The Roundup -

Ler Family Continues More Than A Century Of Farming In Richland County

 

March 18, 2020 | View PDF

The Lers' first homestead house, (L to R) Lars Gaare, Ingeborg Ler and Even Ler, and their children, Arnie, Eva and Harold. Harold's sons, Matt and David Ler, farm the area that Even first homesteaded. (Submitted photo)

Even Ler homesteaded in what is now rural Savage in 1910 marking the beginning of more than a century of family farming, carried on now by grandsons, Matt and David Ler.

Born and raised in Norway, Even Ler chased adventure to America in 1907, and made his way toward Montana. Enticed by free land to be had under Homestead Act, Even was granted a certificate of register for the south half of Section 10, Township 20, north of Range 57, on June 22, 1910. The deed was later finalized in 1916.

Shortly after arriving in Montana, Even set up a homestead shack near Dunlap Creek, and sent for his wife, Ingeborg. According to a family history penned by Sandy (Twyla) Ler, "money was short and work was abundant. Breaking sod with team and plow was grueling work for man as well as beast," making reference to the Ler's first farming efforts. Unfortunately, by 1928, Even and Ingeborg determined that "they just weren't going to be able to hang on to the homestead. This arid prairie could never produce enough on a quarter section to make a go of it, no matter how good it was farmed nor how hard you worked," the family history reads. In April 1929, the Lers purchased a half section northeast of the original homestead for $30 an acre.

At the new place, the Lers farmed and raised turkeys, a common practice for this area in that time. The turkeys were packed in barrels and shipped by rail. The Lers made about 45¢ per pound, including the head, feet and innards, averaging about $9 a piece.

Some time in the 1920's, "grain prices were low, grasshoppers thrived and crops were poor so the Lers let the land go back to Phillips [from whom they had purchased it] and just rented it for a while." Many farmers made ends meet by working on the roads for the WPA.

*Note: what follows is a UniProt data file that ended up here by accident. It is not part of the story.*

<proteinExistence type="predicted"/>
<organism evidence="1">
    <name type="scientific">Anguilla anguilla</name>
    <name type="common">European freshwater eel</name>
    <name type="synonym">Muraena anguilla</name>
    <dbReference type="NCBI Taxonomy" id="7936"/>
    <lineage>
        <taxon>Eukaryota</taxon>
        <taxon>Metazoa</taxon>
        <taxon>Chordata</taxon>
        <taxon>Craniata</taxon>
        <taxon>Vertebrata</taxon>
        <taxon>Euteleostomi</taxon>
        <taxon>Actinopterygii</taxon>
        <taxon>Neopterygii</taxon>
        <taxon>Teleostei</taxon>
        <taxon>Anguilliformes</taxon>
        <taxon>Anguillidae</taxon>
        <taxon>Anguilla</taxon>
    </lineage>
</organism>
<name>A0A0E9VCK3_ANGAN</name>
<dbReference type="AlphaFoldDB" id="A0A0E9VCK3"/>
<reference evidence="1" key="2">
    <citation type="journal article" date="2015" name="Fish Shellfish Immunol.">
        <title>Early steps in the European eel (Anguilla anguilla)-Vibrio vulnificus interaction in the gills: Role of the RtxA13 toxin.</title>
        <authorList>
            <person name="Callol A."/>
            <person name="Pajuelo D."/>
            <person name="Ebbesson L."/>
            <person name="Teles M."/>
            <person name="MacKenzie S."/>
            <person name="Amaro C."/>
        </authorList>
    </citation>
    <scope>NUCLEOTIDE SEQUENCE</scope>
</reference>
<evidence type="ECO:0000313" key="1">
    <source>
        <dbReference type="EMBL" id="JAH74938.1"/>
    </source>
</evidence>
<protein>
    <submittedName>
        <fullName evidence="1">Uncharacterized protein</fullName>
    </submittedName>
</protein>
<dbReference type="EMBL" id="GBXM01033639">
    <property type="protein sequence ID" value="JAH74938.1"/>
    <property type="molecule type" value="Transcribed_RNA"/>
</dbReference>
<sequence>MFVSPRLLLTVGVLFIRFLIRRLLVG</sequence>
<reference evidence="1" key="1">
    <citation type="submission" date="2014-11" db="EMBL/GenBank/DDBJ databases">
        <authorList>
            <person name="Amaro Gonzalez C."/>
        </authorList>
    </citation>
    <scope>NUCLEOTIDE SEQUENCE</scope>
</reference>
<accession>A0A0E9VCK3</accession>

In that time, harvest required "lots of hands," being done by threshing crews one farm at a time. "First, the crop was cut with a binder, then shocked...at threshing time bundle haulers took a team and a wagon, pitching bundles into the wagon where another arranged the bundles. Next they were hauled to the threshing machine." When headers finally came around, things became easier. "The header cut the grain and piled it up in a big stack...They'd line two stacks up...and pull the threshing machine between the stacks and two guys could feed the grain into the thresher. Lots of noise, chaff and work. The grain haulers had to haul the grain off and with scoop shovels, shovel it up and in to granaries." The story concludes, "No wonder they needed a lot of help, today's farmers feed many more people with much less work."

According to Matt and David Ler, two of Even's grandsons, that statement is true, though the farming lifestyle is never short on work. The brothers run Dunlap Creek Ranch, a commercial cow/calf operation and farm both dryland and irrigated cropland, raising winter wheat and spring wheat, alternating with safflower, peas and lentils.

Matt and David took over the farming operation in the 1980s, following their father Harold's retirement. Advances in equipment, technology, and chemicals allow them to successfully farm the same fields that their family once gave up. "You can cover ground much faster now, with bigger equipment," David said.

Advances even since the '80s have made farming more feasible, according to David. The Lers have expanded to pulse crops, like peas and lentils, following the burgeoning market. "Technology has changed a lot so it's easier to farm those crops," David said. Because of advances in chemical technologies, the Lers switched to continuous crop, and are less affected by moisture conditions. A drought in 1988 yielded little crop, but a similar drought in 2017 had much higher yields.

Even Ler prior to homesteading in the Dunlap Creek area. (Submitted photo)

During their time, Matt and David have taken advantage of other farm technologies and advances to improve their operation. They've installed solar pumps on two of their stock wells, installed two pivots to help conserve water, and have planted cover crops to help take stress off of native pasture.

The Lers continue to farm and raise cattle around Dunlap Creek, on some of the same land claimed by their grandfather over 100 years ago. In 2017, Dunlap Creek Ranch was awarded the Richland County Conservation District's Co-operator of the year for their efforts to help preserve their farmland for future generations. Neither David nor Matt could imagine life outside of farming. "Thirty-five years went really fast," Matt said. "It's a good way of life," David echoed.

 

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